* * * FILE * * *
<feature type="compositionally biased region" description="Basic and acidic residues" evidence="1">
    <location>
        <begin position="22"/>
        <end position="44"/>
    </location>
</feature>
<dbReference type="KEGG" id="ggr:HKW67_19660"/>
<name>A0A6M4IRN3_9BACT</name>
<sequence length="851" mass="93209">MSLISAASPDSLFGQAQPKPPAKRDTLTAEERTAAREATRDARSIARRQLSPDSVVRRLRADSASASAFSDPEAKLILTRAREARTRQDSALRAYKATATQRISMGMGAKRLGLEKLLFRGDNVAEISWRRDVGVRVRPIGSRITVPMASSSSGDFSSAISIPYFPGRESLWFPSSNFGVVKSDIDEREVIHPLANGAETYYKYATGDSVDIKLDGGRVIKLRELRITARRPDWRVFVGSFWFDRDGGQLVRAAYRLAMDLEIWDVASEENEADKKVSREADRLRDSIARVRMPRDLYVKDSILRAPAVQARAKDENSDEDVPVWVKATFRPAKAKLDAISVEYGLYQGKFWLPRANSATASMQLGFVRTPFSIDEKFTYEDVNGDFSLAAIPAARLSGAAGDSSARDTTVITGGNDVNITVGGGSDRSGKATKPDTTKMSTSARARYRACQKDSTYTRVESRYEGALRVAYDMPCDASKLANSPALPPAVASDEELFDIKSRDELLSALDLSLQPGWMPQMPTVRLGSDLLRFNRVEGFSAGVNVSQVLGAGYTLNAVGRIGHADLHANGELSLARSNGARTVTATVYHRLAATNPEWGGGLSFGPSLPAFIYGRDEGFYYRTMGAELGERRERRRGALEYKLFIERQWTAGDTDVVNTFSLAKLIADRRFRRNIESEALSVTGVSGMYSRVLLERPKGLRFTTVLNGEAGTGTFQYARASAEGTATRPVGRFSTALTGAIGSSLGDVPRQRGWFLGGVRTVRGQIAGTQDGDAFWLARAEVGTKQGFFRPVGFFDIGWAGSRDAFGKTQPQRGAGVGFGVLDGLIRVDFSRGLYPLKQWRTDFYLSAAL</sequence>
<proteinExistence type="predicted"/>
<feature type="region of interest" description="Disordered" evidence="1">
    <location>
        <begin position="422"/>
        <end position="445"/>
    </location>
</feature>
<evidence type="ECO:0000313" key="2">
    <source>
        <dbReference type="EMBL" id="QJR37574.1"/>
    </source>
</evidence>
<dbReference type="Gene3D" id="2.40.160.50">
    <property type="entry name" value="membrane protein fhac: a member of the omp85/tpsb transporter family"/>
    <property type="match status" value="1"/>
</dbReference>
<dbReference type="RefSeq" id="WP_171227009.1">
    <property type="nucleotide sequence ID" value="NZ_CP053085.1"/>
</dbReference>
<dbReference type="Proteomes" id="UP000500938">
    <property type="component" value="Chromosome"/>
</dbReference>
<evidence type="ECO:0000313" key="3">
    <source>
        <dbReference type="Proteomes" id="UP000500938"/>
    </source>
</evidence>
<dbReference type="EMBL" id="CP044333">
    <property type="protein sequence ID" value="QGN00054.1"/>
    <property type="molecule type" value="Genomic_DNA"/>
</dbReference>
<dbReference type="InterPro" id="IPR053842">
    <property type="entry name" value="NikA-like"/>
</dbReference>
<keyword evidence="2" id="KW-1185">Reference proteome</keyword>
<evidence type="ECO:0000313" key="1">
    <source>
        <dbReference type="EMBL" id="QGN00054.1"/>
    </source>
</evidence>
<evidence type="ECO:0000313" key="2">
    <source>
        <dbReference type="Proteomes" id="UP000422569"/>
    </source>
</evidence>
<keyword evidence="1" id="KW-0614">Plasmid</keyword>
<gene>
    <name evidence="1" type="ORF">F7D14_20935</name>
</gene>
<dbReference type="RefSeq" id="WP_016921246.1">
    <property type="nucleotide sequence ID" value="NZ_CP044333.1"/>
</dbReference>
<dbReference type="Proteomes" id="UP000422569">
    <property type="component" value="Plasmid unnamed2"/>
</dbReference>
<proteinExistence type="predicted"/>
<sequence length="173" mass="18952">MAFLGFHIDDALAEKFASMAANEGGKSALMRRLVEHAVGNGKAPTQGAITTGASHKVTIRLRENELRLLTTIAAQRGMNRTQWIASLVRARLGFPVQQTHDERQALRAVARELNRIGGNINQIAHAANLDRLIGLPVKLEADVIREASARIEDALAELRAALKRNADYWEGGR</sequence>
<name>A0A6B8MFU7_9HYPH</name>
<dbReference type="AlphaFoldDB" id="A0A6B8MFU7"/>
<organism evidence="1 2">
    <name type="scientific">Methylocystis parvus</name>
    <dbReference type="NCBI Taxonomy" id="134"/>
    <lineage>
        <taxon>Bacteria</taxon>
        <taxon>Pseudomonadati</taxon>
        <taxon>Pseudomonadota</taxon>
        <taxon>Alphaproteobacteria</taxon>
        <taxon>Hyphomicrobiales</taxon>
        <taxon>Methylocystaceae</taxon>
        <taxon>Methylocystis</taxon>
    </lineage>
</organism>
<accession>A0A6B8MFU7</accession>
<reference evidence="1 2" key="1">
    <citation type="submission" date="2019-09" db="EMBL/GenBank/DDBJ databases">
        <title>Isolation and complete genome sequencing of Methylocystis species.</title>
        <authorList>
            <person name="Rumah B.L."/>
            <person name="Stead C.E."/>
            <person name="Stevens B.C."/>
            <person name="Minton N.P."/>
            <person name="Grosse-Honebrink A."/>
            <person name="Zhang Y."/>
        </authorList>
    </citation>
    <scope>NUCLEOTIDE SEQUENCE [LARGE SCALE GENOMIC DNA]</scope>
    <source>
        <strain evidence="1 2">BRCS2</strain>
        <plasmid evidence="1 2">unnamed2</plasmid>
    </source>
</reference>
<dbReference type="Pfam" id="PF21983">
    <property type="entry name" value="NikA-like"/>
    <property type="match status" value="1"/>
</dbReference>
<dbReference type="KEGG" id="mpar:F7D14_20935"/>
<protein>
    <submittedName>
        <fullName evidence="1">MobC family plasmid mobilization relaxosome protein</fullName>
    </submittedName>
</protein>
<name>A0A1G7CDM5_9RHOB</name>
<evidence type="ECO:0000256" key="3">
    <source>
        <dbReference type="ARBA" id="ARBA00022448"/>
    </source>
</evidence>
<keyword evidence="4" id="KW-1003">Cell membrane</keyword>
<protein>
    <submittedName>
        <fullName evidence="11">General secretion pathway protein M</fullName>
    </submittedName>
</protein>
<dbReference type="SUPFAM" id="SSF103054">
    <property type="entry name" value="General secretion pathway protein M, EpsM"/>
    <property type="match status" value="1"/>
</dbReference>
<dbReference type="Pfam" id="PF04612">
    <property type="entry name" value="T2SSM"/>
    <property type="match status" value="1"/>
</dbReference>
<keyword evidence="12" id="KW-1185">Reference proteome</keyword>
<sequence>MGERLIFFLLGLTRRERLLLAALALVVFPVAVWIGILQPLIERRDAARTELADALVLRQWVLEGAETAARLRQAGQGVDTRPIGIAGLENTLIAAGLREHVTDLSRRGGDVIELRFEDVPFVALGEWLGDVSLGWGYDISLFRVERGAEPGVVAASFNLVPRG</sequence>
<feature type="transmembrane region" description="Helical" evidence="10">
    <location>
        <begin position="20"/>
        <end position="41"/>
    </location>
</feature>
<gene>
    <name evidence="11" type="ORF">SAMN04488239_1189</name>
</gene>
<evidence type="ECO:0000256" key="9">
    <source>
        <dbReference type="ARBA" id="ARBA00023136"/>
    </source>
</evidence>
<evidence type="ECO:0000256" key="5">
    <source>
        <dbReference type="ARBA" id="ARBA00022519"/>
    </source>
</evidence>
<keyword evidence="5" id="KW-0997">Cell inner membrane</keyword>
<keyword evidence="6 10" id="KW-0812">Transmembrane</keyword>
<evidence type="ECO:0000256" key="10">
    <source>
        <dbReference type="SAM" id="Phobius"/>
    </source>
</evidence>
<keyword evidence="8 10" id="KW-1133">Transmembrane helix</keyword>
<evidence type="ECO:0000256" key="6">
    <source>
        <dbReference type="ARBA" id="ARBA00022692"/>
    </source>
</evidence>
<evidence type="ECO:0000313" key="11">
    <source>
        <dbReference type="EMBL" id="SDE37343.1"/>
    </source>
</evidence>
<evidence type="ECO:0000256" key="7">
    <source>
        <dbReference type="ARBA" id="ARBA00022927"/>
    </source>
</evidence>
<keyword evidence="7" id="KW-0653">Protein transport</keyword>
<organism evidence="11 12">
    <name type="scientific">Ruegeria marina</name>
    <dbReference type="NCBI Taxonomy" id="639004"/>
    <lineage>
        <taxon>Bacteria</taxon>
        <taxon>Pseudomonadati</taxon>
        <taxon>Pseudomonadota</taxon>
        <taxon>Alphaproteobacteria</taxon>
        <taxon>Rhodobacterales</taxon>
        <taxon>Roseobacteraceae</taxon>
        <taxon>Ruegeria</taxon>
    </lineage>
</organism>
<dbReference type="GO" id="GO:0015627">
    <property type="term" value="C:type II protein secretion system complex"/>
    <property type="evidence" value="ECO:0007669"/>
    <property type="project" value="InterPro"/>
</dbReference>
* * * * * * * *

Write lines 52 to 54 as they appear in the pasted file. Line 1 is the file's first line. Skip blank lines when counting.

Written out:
        <dbReference type="Proteomes" id="UP000422569"/>
    </source>
</evidence>